Modernist Movement: Fascination with liberation and truth


Zarilli discusses that during the modernist theater era, play writers were interested in knowing the truth and depicting reality on stage. However, they often question whether theatre and plays are capable of depicting the multidimensional truth of real life experiences. As Ibsen states, he often “questioned the representational basis of the theater” (Zarilli, p. 389). He questioned it because he understood that the materialist stage cannot clearly depict spiritual realities. Similarly, for Ibsen, photography cannot fully portray entire scenes or event. As Zarilli puts it, “[photography] has little to reveal about human experience” (Zarilli, p. 389). Those who believe in photography as truthful, according to Ibsen, “are led to sentimental and moral blindness” (Zarilli, p.390). The people Ibsen is calling “blind” are precisely the people living in the Norwegian society who do not question but learn to accept everything (societal norms) that it taught to them as infallible. Through this play, Ibsen hopes to awaken those who are suppressed in the society and show them a way to freedom and learn what is their individual truth. For Ibsen, being free to learn self-truth is what leads to satisfaction and self-fulfillment.

Having learnt of Marx political views, Ibsen believes that one day inequality will be abolished. In order to achieve freedom (to find the truth), the inferior/working class would have to fight or go against the ruling class. Marx wrote in the Communist Manifesto, the working proletariat must overthrow the bourgeois class in order to achieve a classless society (The Communist Manifesto). In regards to The Doll’s House, the proletariat can be seen as represented by Nora, and that the Bourgeois class as depicted by Torvald. Torvald controls and exploits Nora, and even calls her his “property” (Ibsen, p.61). This is the Norwegian society for Ibsen – a place where women are subordinate to and controlled by men. In the First Act, Nora accepts societal norms as they are presented, and refuses to share with her husband what she has done to obtain enough money to pay his medical bills. However, she soon learns that when the ‘miracle’ did not happen the only way to be free and learn the truth about her own self and have the power to control her life is if she rids herself from Torvald (Ibsen, p.65). This ‘overthrowing of the dominant class’ is achieved in the end of the play when Nora walks out of her old life with Torvald and her children to lead an independent life free of oppression alone, saying, “I must try to educate myself. I must set about it alone” (Ibsen, p.63). Nora has to stop acting and putting a play to please others and leave her family in order to find herself. The freedom to self-reflect is is what Ibsen terms “transcendence,” after having learnt of the idea from Hegel (Zarilli, p.300).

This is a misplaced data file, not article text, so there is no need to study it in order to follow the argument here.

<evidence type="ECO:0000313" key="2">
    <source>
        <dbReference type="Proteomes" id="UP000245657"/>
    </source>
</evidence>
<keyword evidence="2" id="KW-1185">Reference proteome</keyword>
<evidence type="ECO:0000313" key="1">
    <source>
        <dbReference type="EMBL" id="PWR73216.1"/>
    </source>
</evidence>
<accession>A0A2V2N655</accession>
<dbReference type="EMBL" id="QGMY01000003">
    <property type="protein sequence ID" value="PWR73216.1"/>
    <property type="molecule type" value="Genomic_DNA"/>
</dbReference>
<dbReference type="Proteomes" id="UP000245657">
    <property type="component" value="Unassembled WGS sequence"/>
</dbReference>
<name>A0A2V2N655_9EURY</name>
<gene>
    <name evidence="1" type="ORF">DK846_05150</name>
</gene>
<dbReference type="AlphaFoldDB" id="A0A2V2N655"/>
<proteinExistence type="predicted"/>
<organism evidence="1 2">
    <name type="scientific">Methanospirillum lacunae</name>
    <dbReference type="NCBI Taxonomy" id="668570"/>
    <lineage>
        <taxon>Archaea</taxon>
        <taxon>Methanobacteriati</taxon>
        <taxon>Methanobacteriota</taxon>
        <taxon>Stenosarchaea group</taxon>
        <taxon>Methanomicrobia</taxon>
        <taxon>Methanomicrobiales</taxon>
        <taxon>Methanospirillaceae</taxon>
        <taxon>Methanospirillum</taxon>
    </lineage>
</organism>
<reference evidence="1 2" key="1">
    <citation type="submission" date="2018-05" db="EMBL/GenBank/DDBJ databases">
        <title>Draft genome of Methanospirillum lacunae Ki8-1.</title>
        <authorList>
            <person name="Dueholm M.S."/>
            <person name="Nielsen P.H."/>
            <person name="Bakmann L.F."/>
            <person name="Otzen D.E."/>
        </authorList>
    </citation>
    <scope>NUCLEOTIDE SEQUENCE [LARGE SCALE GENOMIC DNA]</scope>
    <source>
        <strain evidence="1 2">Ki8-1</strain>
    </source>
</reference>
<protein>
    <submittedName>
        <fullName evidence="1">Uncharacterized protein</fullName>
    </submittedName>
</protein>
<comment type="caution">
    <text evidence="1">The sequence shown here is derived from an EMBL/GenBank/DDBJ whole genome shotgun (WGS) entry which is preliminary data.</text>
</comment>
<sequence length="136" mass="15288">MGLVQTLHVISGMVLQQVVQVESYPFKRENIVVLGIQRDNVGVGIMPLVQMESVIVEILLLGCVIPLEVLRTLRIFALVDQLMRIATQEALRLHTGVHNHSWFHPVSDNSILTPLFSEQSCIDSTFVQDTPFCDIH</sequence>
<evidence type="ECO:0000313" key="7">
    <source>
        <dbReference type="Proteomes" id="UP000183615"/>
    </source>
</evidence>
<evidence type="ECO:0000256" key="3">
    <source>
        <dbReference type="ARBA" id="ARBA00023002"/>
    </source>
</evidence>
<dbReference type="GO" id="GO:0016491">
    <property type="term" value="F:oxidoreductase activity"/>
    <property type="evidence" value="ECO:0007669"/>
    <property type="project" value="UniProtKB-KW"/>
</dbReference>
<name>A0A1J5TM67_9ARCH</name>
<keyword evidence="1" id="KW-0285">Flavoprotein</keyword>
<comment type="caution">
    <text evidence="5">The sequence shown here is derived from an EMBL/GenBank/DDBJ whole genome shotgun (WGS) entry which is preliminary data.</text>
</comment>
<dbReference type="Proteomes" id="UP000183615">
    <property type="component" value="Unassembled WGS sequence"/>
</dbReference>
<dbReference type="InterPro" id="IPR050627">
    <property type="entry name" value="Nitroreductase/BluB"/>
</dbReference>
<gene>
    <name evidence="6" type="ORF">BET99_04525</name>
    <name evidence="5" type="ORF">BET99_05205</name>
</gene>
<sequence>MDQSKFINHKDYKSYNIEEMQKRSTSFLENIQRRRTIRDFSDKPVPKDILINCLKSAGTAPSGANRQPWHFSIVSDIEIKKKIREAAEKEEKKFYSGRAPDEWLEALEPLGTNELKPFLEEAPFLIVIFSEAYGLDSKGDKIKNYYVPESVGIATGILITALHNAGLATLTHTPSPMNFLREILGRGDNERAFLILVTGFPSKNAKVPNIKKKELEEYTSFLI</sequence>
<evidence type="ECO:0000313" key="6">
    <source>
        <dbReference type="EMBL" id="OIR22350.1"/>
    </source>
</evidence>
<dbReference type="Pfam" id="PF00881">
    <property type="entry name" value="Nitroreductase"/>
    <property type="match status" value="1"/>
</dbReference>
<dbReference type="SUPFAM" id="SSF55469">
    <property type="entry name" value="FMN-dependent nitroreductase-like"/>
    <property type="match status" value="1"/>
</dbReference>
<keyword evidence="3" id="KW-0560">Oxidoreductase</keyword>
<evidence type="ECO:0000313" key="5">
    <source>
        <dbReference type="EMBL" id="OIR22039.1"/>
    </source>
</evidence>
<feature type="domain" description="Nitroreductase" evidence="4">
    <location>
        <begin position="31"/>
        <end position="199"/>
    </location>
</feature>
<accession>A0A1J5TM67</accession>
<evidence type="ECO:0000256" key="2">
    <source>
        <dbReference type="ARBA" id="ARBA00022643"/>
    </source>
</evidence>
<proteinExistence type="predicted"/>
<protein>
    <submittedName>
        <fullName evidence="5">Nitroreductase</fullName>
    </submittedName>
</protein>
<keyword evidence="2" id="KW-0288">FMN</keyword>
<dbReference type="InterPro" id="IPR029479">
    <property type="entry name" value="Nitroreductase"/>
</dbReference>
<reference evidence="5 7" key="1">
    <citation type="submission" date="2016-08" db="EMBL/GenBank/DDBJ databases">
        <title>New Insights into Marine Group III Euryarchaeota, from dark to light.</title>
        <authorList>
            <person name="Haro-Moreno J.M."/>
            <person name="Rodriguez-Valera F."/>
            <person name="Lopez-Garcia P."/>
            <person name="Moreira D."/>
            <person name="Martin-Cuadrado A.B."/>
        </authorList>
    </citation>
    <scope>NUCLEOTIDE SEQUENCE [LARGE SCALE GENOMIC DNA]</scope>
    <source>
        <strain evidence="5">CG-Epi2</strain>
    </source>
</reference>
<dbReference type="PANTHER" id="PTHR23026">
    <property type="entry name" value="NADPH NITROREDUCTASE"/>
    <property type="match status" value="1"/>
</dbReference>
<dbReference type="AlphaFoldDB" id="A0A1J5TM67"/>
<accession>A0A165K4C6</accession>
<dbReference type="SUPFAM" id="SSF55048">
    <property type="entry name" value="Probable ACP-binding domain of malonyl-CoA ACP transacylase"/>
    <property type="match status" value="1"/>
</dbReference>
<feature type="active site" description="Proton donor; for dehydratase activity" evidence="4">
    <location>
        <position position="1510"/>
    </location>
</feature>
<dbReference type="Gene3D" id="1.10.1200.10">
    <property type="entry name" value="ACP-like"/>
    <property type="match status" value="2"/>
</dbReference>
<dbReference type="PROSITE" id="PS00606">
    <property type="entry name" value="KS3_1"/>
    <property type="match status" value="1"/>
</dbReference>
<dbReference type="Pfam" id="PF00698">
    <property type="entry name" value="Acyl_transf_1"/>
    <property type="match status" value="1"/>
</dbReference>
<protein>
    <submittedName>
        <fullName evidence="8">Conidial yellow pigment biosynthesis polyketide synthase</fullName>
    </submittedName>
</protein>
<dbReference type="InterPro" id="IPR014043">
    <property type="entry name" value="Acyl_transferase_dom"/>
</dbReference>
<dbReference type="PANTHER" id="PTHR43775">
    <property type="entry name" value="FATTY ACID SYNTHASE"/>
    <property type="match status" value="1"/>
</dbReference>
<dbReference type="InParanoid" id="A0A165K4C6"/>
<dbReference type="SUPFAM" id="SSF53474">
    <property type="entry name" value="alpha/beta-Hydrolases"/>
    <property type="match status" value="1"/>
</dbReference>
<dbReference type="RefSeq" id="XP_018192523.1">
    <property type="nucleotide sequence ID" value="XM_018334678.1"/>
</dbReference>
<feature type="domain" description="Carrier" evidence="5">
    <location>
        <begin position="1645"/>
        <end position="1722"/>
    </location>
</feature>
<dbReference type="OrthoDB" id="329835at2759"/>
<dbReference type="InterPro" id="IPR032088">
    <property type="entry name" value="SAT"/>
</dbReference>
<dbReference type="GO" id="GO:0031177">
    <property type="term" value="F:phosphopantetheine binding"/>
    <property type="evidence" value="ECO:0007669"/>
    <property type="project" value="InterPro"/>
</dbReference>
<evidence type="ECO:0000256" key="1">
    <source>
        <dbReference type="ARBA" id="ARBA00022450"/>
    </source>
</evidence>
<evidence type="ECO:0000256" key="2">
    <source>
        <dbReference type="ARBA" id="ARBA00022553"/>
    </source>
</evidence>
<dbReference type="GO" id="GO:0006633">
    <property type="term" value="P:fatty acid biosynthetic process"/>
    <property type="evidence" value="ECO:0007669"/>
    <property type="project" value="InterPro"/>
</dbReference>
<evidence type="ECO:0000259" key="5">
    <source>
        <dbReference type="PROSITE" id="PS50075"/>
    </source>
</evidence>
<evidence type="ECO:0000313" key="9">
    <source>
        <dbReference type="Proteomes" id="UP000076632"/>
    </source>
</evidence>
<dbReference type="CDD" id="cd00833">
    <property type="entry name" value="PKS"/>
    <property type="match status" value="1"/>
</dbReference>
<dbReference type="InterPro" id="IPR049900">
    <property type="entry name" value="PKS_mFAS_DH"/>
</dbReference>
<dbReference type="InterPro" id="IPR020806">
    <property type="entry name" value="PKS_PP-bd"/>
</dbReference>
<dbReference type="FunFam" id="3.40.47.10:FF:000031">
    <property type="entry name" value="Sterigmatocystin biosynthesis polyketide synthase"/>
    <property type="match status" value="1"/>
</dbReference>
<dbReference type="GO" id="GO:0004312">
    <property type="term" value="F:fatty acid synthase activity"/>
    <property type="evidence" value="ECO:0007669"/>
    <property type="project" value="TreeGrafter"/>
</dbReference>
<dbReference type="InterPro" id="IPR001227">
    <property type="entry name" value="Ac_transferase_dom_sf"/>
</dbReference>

In The Doll’s House, Ibsen also criticizes the contemporary Norwegian society as being overly obsessed with superficialities. During this time period, appearances were often misunderstood as realities. For Torvald, what was important was not so much having a wife there to support and care for, but a beautiful doll he could claim as his possession. After realizing that Nora had forged her father’s signature to save his life, he told her “you must live as we have always done; but of course only in the eyes of the world” (Ibsen, p.59). Torvald’s emphasis that they would continue to live as they do but only for others illustrates that reputation and appearance are what matters. He would rather pretend that life was as it was than face that fact that his wife, who is supposed to be inferior, had saved his life. Torvald represents the Norwegian society who despite knowing the truth continues to pretend to be blind; and he is therefore, not able to be fully satisfied. Torvald’s emphasis on external characteristics is similarly seen in The Importance of Being Earnest, when Gwendolen was hung up on Ernest’s name. It seems that she was just in love with the idea of marrying a man named Ernest and not really in loved with Jack for who he is.

Some of the questions I am interested in finding out is how Nora’s leaving will allow her to find self-fulfillment? Is finding the truth and reality really better than living in a dream world, then why is there a saying “ignorance bliss”?